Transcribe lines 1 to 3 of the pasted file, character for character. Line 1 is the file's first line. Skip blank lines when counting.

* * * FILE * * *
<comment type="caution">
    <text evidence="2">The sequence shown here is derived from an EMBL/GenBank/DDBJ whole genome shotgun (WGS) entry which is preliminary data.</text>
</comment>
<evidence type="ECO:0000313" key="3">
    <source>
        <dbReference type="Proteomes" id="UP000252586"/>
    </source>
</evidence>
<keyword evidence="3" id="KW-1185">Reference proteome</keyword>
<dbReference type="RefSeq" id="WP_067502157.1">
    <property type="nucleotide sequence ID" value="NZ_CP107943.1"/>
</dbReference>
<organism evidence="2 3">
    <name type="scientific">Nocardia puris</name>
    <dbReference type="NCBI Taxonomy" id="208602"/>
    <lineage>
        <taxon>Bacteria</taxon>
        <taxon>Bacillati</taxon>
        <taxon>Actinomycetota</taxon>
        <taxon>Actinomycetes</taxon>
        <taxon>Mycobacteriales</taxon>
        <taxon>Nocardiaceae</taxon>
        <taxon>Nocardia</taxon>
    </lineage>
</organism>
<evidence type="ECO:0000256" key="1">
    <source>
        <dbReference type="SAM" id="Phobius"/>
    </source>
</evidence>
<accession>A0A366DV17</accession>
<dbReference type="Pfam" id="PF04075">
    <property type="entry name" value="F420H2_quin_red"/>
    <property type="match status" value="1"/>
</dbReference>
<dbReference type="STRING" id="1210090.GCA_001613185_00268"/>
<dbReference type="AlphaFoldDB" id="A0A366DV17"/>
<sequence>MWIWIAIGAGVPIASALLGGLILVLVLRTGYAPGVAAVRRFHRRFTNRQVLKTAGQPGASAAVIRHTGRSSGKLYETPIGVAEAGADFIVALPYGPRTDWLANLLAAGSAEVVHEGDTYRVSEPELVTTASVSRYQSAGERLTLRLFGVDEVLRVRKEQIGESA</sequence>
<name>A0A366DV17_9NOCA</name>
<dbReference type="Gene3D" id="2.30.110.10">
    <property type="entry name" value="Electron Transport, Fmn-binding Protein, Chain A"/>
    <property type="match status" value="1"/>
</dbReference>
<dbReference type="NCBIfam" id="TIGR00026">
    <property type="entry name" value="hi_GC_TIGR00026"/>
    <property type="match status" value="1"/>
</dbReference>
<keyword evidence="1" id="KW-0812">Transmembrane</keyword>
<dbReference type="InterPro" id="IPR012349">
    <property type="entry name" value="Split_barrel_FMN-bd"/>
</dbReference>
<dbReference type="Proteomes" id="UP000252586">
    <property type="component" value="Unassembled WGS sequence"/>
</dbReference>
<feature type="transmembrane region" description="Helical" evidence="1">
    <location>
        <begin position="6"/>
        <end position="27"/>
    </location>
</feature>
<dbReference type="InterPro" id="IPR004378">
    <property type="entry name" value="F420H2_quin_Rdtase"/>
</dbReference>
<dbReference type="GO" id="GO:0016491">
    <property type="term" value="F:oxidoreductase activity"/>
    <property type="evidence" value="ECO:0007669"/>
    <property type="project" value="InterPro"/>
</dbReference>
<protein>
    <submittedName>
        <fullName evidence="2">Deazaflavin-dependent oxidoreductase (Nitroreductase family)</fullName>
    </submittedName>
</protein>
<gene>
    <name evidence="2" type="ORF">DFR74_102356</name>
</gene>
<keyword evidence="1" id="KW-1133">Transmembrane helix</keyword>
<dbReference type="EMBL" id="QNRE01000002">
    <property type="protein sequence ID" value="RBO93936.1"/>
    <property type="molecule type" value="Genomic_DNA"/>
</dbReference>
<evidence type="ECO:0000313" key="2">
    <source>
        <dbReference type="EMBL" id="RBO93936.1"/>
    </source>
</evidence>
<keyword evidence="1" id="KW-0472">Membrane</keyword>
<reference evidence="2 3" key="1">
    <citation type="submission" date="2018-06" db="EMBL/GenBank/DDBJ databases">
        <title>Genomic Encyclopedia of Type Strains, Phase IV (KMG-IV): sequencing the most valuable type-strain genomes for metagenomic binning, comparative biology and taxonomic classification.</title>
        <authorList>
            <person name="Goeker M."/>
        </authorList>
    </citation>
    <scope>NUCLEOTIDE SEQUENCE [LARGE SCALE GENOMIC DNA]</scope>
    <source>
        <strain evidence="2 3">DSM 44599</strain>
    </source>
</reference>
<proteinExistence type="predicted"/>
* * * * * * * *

<comment type="caution">
    <text evidence="2">The sequence shown here is derived from an EMBL/GenBank/DDBJ whole genome shotgun (WGS) entry which is preliminary data.</text>
</comment>